Audio Sampling: A Practical Guide
Bringing sampling to a new generation of audio engineers and composers Audio Sampling explains how to record and create sampled instruments in a software setting. There are many things that go into creating a sampled instrument and many things that can go wrong, this book is a step by step guide through the process, from introducing sampling, where it begins to recording editing and using samples, providing much sought after detailed information on the actual process of sampling, creating sampled instruments as well as the different ways they can be used.
The software used is the NN-XT a sampler that is a part of the Reason studio software and ProTools LE, however the material discussed is applicable and can be used with any sampler.
The companion website has exclusive material including a comprehensive comparison of the different hardware software available, as well as audio examples and video clips from each stage of the process
· Step by step practical approach to the process of sampling
· Teaches how to create a sampling instrument
· Companion website holds audio and video clips from each stage of the process and comprehensive comparisons of the different hardware software available
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Introduction to sampling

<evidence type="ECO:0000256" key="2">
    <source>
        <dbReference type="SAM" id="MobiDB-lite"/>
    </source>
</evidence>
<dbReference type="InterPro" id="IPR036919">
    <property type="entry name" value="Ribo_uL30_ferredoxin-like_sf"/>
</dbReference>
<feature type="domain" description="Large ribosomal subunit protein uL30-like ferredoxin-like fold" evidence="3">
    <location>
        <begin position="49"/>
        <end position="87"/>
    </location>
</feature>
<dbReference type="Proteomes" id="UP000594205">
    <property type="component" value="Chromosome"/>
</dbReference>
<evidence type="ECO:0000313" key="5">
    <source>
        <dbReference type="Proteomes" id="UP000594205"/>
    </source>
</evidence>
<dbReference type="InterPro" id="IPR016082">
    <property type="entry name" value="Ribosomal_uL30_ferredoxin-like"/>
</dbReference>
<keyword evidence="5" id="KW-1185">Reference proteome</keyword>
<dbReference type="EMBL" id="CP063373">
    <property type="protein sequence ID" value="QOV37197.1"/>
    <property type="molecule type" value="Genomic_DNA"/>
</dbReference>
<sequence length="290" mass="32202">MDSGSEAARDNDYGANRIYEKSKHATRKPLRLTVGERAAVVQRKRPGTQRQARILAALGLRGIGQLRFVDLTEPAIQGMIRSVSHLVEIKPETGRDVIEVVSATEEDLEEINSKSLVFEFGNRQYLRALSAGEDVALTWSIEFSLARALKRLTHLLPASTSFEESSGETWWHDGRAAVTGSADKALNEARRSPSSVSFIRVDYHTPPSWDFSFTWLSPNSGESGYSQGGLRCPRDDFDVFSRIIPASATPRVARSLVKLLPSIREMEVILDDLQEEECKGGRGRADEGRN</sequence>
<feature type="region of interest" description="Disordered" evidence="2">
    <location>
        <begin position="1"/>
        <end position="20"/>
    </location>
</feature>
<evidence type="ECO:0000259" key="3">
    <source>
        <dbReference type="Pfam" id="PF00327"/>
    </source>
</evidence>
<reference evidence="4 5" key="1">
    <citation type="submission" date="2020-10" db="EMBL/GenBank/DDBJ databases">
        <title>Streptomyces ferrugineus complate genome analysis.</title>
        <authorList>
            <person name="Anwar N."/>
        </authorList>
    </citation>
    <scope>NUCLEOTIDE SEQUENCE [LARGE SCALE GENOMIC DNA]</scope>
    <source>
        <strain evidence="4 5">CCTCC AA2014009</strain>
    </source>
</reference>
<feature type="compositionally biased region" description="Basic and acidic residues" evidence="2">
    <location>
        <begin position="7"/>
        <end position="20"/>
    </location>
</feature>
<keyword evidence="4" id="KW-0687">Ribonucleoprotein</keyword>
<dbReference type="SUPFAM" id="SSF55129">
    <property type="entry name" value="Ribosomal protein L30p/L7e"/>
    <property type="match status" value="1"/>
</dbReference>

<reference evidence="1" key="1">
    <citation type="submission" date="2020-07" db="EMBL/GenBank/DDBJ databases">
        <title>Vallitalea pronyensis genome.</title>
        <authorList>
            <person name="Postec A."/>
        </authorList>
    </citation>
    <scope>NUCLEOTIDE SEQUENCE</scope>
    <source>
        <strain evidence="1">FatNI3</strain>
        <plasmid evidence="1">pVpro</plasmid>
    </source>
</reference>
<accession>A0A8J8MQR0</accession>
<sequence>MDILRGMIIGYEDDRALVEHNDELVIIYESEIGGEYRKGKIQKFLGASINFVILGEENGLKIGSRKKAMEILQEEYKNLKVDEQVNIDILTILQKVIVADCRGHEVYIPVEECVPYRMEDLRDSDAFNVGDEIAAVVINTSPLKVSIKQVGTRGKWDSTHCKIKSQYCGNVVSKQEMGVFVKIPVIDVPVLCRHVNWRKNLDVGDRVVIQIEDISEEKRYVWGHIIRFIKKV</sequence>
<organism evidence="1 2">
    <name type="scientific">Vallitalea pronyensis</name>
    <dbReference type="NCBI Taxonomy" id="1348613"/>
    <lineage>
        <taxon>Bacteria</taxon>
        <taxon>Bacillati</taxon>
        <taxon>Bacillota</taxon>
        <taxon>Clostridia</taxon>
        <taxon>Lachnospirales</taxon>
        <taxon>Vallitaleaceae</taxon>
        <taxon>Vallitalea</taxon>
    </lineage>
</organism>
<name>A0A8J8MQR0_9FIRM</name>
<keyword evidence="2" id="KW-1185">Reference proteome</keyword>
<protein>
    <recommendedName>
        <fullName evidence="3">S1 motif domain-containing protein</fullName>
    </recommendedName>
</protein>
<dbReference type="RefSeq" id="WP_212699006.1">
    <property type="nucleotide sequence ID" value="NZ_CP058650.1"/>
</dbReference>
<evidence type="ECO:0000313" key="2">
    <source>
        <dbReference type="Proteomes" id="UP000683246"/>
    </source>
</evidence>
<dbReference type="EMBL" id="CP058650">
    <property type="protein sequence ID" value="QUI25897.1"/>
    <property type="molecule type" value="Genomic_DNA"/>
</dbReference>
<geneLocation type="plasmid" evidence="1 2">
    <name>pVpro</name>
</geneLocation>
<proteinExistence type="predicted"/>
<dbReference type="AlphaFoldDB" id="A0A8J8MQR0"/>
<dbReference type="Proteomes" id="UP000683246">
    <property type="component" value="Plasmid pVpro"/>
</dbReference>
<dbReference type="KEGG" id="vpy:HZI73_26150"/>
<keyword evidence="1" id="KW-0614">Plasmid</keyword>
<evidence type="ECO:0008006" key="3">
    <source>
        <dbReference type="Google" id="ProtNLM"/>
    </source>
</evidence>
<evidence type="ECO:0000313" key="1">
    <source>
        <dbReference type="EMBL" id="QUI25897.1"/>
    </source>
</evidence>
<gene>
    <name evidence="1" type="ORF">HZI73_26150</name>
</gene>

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acoustic adjust AES3 allows ambience ambient sound analog analog-to-digital converter attack audio file audio interface basic bass BNC connectors boost cables capture compressor connector creating samples decay devices digital audio digital audio workstations drum drum kit dynamic range ensemble envelope example fade Figure FireWire focused listening frequency graphic guitar hardware samplers harmonic input instru keyboard listening memory loop points low-frequency oscillator Mellotron melodic ments MIDI controller MIDI data multiple musicians option original sound output parameters pass filter performance piano pitch shifting play playback possible preamp primary RCA connector realistic release reverb S/PDIF sample libraries sample players sampled instrument scripting signal software samplers sound source specific string studio sustain synthesizer techniques tion transparent listening triggered tune typically unidirectional microphones velocity layers vibrato violin voices volume waveform XLR connector zones